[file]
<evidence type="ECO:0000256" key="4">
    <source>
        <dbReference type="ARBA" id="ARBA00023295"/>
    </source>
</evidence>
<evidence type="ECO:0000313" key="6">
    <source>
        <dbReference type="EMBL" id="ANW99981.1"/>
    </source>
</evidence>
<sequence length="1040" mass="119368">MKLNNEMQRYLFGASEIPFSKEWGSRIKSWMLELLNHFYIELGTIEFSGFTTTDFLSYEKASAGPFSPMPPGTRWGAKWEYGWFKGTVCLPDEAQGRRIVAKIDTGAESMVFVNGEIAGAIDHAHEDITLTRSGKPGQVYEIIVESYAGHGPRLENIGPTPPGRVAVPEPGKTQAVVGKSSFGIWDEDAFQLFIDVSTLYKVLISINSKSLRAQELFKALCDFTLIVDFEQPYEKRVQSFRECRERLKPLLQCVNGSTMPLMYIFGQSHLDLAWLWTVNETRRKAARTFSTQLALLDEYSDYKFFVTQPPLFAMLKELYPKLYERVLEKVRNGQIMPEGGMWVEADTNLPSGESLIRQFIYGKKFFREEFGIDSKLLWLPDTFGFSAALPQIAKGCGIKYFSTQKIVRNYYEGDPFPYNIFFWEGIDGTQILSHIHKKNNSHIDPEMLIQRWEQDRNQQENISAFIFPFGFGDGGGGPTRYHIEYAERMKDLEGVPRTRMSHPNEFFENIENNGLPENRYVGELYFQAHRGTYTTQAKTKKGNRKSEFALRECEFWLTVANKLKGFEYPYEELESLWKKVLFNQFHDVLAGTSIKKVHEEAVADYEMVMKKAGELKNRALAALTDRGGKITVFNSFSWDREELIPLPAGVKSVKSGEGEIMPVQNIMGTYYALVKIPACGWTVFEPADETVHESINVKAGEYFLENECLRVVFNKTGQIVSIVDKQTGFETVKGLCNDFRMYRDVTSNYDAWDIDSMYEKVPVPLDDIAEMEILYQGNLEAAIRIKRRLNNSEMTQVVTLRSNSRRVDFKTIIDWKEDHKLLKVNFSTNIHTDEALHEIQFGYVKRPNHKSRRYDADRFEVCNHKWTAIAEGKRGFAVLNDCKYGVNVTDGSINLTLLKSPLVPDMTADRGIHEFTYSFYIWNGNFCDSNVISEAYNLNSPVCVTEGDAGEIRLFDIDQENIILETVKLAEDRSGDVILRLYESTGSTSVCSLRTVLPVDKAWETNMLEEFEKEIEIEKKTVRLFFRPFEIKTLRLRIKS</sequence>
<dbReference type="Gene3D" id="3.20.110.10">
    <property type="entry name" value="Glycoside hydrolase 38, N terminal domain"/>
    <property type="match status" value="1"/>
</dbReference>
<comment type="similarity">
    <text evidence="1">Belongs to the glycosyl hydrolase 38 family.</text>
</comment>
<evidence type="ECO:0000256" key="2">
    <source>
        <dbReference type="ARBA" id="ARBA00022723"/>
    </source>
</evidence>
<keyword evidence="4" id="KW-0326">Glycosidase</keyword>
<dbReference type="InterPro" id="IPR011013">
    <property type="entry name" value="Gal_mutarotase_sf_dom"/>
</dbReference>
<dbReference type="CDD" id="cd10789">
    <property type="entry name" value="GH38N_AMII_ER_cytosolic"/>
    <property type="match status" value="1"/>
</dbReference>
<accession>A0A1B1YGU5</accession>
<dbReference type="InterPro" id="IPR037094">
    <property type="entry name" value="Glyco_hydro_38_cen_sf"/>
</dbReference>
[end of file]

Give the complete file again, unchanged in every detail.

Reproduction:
<evidence type="ECO:0000256" key="4">
    <source>
        <dbReference type="ARBA" id="ARBA00023295"/>
    </source>
</evidence>
<evidence type="ECO:0000313" key="6">
    <source>
        <dbReference type="EMBL" id="ANW99981.1"/>
    </source>
</evidence>
<sequence length="1040" mass="119368">MKLNNEMQRYLFGASEIPFSKEWGSRIKSWMLELLNHFYIELGTIEFSGFTTTDFLSYEKASAGPFSPMPPGTRWGAKWEYGWFKGTVCLPDEAQGRRIVAKIDTGAESMVFVNGEIAGAIDHAHEDITLTRSGKPGQVYEIIVESYAGHGPRLENIGPTPPGRVAVPEPGKTQAVVGKSSFGIWDEDAFQLFIDVSTLYKVLISINSKSLRAQELFKALCDFTLIVDFEQPYEKRVQSFRECRERLKPLLQCVNGSTMPLMYIFGQSHLDLAWLWTVNETRRKAARTFSTQLALLDEYSDYKFFVTQPPLFAMLKELYPKLYERVLEKVRNGQIMPEGGMWVEADTNLPSGESLIRQFIYGKKFFREEFGIDSKLLWLPDTFGFSAALPQIAKGCGIKYFSTQKIVRNYYEGDPFPYNIFFWEGIDGTQILSHIHKKNNSHIDPEMLIQRWEQDRNQQENISAFIFPFGFGDGGGGPTRYHIEYAERMKDLEGVPRTRMSHPNEFFENIENNGLPENRYVGELYFQAHRGTYTTQAKTKKGNRKSEFALRECEFWLTVANKLKGFEYPYEELESLWKKVLFNQFHDVLAGTSIKKVHEEAVADYEMVMKKAGELKNRALAALTDRGGKITVFNSFSWDREELIPLPAGVKSVKSGEGEIMPVQNIMGTYYALVKIPACGWTVFEPADETVHESINVKAGEYFLENECLRVVFNKTGQIVSIVDKQTGFETVKGLCNDFRMYRDVTSNYDAWDIDSMYEKVPVPLDDIAEMEILYQGNLEAAIRIKRRLNNSEMTQVVTLRSNSRRVDFKTIIDWKEDHKLLKVNFSTNIHTDEALHEIQFGYVKRPNHKSRRYDADRFEVCNHKWTAIAEGKRGFAVLNDCKYGVNVTDGSINLTLLKSPLVPDMTADRGIHEFTYSFYIWNGNFCDSNVISEAYNLNSPVCVTEGDAGEIRLFDIDQENIILETVKLAEDRSGDVILRLYESTGSTSVCSLRTVLPVDKAWETNMLEEFEKEIEIEKKTVRLFFRPFEIKTLRLRIKS</sequence>
<dbReference type="Gene3D" id="3.20.110.10">
    <property type="entry name" value="Glycoside hydrolase 38, N terminal domain"/>
    <property type="match status" value="1"/>
</dbReference>
<comment type="similarity">
    <text evidence="1">Belongs to the glycosyl hydrolase 38 family.</text>
</comment>
<evidence type="ECO:0000256" key="2">
    <source>
        <dbReference type="ARBA" id="ARBA00022723"/>
    </source>
</evidence>
<keyword evidence="4" id="KW-0326">Glycosidase</keyword>
<dbReference type="InterPro" id="IPR011013">
    <property type="entry name" value="Gal_mutarotase_sf_dom"/>
</dbReference>
<dbReference type="CDD" id="cd10789">
    <property type="entry name" value="GH38N_AMII_ER_cytosolic"/>
    <property type="match status" value="1"/>
</dbReference>
<accession>A0A1B1YGU5</accession>
<dbReference type="InterPro" id="IPR037094">
    <property type="entry name" value="Glyco_hydro_38_cen_sf"/>
</dbReference>